Now we are moving on to Paul Walsh from Morgan Stanley. Good morning, Paul.

Paul Walsh – Morgan Stanley

Good morning, Maggie. Good morning, Dr. Bock. Thank you for taking my question. I wanted to come back to the cost savings programs and the restructuring, the various different restructuring processes you have in place. So can you just remind us where you are on the next program on the Cognis synergies in terms of timing this year and also on the Ciba synergies i.e. of those plants how much have you delivered and how much is yet to be delivered? Thank you.

Hans Engel

Paul, this is Hans I’ll take the Cognis synergies and the Ciba synergies to start with, On Cognis by year-end, we have to deliver on a run rate basis, roughly 350 million in euros. That is 350 million out of the total of 450 million which we want to have fully achieved going into the year 2012. So we are very well on track there. On the Cognis synergies, we say that we announced our detailed integration plans on March 25th only. We are now in full swing with respect to the integration there is at this point in time not yet a lot that I can report on with respect to cost synergies.

We intent to achieve 140 million in cost synergies by the end of 2014 – 2013, sorry, and looking at the history that we have with respect to delivering on synergies that we are announcing, I can say rest assured we’ll achieve what we have announced.

Kurt Bock

And Paul with regard to your other question, our efficiency programs net – which is Cognis, we expect an effect – the total effect cumulative of more than 1 billion as of 2012. As of end of 2010 we had realize already 600 and the run rate is approximately 300 a year. So you’ll see another 3, 400 million of savings in 2011 coming to our bottom-line.

Paul Walsh – Morgan Stanley

That’s all. Very clear. Thanks a lot.

Magdalena Moll

And so now we are moving on to Neil Tyler from JP Morgan. Good morning Neil.

Neil Tyler – JPMorgan

Yes, good morning. Question on the order book, order flow really. When you speak to your divisional, excuse me divisional managers – you mentioned in previous quarters that either order patterns were short-term more sporadic, is your visibility on order book and is that – is the feeling that is sort of building out and your visibility is improving or you’re still seeing shorter order book then perhaps with the case a couple of years ago? Thank you.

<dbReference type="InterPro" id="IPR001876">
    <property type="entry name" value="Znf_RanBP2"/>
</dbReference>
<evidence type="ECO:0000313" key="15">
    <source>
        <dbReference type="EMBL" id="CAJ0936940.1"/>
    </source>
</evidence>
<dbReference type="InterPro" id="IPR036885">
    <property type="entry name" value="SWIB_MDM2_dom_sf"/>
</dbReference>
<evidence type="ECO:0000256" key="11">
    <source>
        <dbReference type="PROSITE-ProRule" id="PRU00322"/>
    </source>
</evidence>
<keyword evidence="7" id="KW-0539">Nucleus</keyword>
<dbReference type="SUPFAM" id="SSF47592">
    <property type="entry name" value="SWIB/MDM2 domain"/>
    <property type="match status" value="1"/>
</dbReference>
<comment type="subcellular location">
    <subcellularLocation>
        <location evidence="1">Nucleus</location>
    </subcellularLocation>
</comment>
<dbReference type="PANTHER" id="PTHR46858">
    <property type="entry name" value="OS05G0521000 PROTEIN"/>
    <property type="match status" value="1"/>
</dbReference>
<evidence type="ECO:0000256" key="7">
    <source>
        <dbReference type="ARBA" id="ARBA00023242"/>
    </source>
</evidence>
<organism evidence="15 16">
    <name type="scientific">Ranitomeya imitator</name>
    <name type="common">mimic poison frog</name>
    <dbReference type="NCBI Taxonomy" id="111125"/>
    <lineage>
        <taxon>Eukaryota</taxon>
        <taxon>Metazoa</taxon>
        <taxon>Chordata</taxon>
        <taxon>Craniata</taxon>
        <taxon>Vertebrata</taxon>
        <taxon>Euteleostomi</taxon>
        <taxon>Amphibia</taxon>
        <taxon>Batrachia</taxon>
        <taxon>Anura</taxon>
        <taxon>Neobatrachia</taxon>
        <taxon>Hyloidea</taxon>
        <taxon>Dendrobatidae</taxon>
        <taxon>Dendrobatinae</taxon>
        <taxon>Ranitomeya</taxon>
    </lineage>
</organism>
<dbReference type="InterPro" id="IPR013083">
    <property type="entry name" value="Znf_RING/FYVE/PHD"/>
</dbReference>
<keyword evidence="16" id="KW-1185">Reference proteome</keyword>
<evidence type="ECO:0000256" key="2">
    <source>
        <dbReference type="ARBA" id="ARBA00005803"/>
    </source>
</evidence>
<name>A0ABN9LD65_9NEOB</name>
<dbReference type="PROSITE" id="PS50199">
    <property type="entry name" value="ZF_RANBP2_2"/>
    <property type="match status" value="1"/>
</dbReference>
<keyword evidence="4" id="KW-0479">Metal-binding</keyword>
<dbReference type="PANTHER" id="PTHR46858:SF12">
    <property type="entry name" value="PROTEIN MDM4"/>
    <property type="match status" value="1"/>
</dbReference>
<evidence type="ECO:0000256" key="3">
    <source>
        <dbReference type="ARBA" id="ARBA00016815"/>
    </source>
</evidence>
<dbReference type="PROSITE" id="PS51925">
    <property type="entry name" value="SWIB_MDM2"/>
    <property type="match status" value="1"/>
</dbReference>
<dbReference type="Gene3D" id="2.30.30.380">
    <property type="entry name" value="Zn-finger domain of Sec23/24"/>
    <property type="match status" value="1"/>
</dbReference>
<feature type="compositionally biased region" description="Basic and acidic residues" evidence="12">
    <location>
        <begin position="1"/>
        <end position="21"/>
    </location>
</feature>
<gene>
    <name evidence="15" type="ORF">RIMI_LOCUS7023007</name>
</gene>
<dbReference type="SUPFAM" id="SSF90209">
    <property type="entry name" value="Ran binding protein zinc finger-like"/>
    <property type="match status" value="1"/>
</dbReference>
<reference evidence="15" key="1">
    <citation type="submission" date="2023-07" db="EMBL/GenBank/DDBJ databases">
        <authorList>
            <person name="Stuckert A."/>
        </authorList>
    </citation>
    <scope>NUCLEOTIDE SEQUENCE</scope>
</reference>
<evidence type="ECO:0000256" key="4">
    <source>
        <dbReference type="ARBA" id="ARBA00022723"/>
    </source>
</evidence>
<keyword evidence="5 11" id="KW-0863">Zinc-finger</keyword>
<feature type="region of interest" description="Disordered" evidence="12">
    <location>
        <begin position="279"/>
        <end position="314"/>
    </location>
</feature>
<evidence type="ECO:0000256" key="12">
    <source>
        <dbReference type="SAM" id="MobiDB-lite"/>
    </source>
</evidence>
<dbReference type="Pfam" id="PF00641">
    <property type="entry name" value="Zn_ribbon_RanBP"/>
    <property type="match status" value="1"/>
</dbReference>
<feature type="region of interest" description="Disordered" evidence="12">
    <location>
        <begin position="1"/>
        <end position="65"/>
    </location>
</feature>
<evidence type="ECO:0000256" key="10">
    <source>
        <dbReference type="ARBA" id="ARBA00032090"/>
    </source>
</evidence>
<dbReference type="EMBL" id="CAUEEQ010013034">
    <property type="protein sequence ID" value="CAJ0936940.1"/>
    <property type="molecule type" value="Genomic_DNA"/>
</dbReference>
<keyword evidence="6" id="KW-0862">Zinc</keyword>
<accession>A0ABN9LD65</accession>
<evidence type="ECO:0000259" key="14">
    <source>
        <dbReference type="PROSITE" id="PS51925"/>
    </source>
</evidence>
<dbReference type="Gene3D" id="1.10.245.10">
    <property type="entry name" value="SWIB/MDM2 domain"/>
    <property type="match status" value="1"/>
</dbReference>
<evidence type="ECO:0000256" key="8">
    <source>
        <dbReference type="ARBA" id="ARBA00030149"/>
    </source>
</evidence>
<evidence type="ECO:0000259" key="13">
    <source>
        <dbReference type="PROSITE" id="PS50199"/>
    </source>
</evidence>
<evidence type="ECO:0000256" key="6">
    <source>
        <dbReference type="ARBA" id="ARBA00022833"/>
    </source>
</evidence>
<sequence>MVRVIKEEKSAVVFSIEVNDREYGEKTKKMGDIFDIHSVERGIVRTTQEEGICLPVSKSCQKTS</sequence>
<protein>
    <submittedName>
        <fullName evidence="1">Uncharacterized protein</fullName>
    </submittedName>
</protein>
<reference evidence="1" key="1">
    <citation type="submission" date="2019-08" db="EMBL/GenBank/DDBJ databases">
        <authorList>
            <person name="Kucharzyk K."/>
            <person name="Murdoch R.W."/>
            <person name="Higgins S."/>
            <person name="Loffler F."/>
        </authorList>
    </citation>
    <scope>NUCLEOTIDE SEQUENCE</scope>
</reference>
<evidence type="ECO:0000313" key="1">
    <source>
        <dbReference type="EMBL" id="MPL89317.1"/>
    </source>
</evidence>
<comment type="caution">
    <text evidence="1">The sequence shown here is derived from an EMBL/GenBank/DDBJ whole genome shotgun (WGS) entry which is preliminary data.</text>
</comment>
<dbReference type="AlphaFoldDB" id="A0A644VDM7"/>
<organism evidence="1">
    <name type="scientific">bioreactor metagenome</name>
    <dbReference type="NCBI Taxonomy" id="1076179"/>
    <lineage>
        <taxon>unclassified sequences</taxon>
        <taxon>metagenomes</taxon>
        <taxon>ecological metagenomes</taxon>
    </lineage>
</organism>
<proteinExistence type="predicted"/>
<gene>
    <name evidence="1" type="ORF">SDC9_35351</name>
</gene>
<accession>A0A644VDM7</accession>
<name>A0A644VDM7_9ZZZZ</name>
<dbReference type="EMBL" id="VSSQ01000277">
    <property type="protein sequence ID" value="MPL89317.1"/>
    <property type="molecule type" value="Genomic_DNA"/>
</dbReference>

Kurt Bock

Neil, actually we don’t see any shifting order patterns right now. It’s still very, very strong. We got little bit confused this morning when we read the German paper because you might have seen in Germany the order intake has come down in the month of March...

Neil Tyler – JPMorgan

Yeah.

Kurt Bock

And this is not reflected in our numbers, not at all. It continuing at full speed.

Neil Tyler – JPMorgan

Okay, very clear, thank you.

Magdalena Moll

Then comes Peter Spengler from DZ Bank. Good morning, Peter.

Peter Spengler – DZ Bank

Good morning, ladies and gentlemen. Thank you for taking my question. Could you give us guidance for the second quarter compared to the first quarter and potential influence you expect from Japan? And then could you also give us the current status of your Styrenics joint venture negotiations and may be also statement or comment on the statement of Dr. Kurt Bock according to new acquisitions which are now targeted?

Kurt Bock

Peter, it’s tricky. These are three questions instead of one.

Peter Spengler – DZ Bank

Yeah, may be take –

Kurt Bock

Like so first of all we don’t really provide specific guidance for individual quarters and I would stick to that policy. We gave an outlook for 2011 and as Hans said just a minute ago, what we see right now going into the second quarter doesn’t give us any reason to be particularly skeptical here.

With regard to Styrenics, we are in the midst of forming – setting up the joint venture. We – the efforts of works to do internally to cut out the business and then bring it into a new business combination with INEOS. We still have to wait for anti-trust approvals essentially in Europe. This is an ongoing discussion. Frankly, it’s too early to say how this will and what kind of action might result from this. We are very optimistic for the formation of the joint venture. And underlying business trend so far has been very positive.

And your last question really quickly with regard to M&A I mean you know our underlying policy first comes. Organic growth, investments, R&D where we really generate lots of value; we have done a couple acquisitions and drive now, we are, as Hans explained, really, really busy integrating Cognis. And we also said that we would like to reduce our net debt a little bit in 2011. We already achieved this during Q1 by about EUR2.4 billion. But just keep in mind that as of today essentially we are paying 2 billion in dividend to our shareholders if our shareholders approve our proposal at the shareholders meeting.